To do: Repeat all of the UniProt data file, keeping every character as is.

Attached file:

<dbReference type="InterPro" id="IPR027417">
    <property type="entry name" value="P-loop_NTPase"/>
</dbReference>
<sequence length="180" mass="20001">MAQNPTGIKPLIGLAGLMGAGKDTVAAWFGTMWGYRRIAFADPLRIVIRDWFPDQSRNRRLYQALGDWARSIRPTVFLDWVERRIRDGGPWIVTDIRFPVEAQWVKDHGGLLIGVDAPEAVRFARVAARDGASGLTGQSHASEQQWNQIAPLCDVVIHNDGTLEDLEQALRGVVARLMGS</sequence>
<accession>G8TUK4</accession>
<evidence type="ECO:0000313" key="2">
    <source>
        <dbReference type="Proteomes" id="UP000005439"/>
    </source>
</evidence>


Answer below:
<dbReference type="InterPro" id="IPR027417">
    <property type="entry name" value="P-loop_NTPase"/>
</dbReference>
<sequence length="180" mass="20001">MAQNPTGIKPLIGLAGLMGAGKDTVAAWFGTMWGYRRIAFADPLRIVIRDWFPDQSRNRRLYQALGDWARSIRPTVFLDWVERRIRDGGPWIVTDIRFPVEAQWVKDHGGLLIGVDAPEAVRFARVAARDGASGLTGQSHASEQQWNQIAPLCDVVIHNDGTLEDLEQALRGVVARLMGS</sequence>
<accession>G8TUK4</accession>
<evidence type="ECO:0000313" key="2">
    <source>
        <dbReference type="Proteomes" id="UP000005439"/>
    </source>
</evidence>